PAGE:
Tougo Coffee Co. is located here in Seattle. Come visit the coffee shop, put your laptop aside, be served a warm drink and engage in a deep conversation with this inspirational soul. Authenticity at it’s finest. And for all you creatives, it’s the perfect place to sit down and collaborate with others who want to share their artistic vision. After today’s visit, we hope that anyone, regardless of how you identify yourself, can find this place comforting and like a second home. Because each human being is created equal and that’s the exact feeling this cafe wants to offer.


Tougo_10.jpg

Learn more about their story here
Follow Tougo Coffee Co.@tougocoffee on and give some love to Brian @brian_wellsphotography

Community @tougocoffee

Community @tougocoffee

UN Sustainable Development Goal #5: Gender Equality and Women's Empowerment

Jess García

Screen Shot 2019-03-30 at 10.52.05 AM.png

Here’s a post that is a bit overdue regarding a topic that needs more attention. Let’s talk about the UN Sustainable Development Goal 5: Gender Equality. Because we believe that in order to coexist in a world where’s there’s harmony between men and women, movements towards parity need to continue improving. 


GOAL 5: GENDER EQUALITY

“To achieve gender equality and empower all women and girls.”

Portrait by Dawn Marie Jones for Artesanias

Portrait by Dawn Marie Jones for Artesanias

It’s 2019, yet females are still being discriminated against. Whether that be in a competitive work environment, within intimate relationships or in countries where unhealthy laws still exist. For example, on a daily basis around 37,000 girls are committed to marriage at the age of 18 or even younger. A destiny already written for a baby girl, because the politicians have decided her birthright in a way where the feminine voice has no influence or the simple right to choose. Slow progress has been made, but there’s still a lot to do. By working in a collective manner together, a significant impact can be made so that more women can execute life freely.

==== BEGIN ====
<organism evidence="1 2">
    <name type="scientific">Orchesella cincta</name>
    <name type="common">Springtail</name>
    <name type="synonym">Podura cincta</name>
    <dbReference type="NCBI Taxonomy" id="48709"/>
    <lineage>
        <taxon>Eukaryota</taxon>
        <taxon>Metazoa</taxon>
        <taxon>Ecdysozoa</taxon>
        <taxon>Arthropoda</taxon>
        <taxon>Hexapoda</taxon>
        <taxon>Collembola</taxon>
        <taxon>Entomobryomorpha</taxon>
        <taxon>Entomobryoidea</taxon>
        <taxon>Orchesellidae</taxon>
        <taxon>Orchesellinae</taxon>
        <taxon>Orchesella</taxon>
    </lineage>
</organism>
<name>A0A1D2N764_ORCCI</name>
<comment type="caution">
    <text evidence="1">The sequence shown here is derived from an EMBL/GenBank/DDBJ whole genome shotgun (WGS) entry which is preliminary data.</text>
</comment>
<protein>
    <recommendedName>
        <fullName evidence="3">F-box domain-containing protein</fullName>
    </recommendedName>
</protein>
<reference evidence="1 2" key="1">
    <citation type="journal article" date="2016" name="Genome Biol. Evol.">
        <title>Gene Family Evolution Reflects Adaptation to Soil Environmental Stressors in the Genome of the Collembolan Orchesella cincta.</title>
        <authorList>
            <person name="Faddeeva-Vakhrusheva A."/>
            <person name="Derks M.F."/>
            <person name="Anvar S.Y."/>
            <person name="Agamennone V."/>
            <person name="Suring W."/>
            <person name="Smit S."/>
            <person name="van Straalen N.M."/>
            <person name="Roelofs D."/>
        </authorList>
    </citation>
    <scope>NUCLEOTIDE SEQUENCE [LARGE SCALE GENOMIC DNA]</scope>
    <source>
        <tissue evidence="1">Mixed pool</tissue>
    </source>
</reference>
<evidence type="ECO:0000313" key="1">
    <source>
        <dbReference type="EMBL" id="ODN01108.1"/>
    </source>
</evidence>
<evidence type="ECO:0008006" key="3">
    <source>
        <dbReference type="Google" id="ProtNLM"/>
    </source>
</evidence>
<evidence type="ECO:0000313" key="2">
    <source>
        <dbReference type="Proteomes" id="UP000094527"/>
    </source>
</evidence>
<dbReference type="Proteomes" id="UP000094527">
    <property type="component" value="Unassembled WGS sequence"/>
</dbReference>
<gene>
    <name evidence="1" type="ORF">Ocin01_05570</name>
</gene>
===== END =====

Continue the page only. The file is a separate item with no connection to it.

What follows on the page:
“Women and girls represent half of the world’s population and therefore also half of its potential. But, today gender equality persists everywhere and stagnates social progress.”

5 Facts and Figures

  • As of 2014, 143 countries have guaranteed equality between men and women in their constitutions, but 52 have yet to take this step.

  • Worldwide, 35 of women between 15-49 years of age have experienced physical and/or sexual violence.

  • 1 in 3 girls aged 15-19 have experienced some form of genital mutilation/cutting in the 29 countries in Africa and the Middle East.

  • In 18 countries, husbands can legally prevent their wives from working; in 39 countries, daughters and sons do not have equal inheritance rights; and 49 countries lack laws protecting women from domestic violence.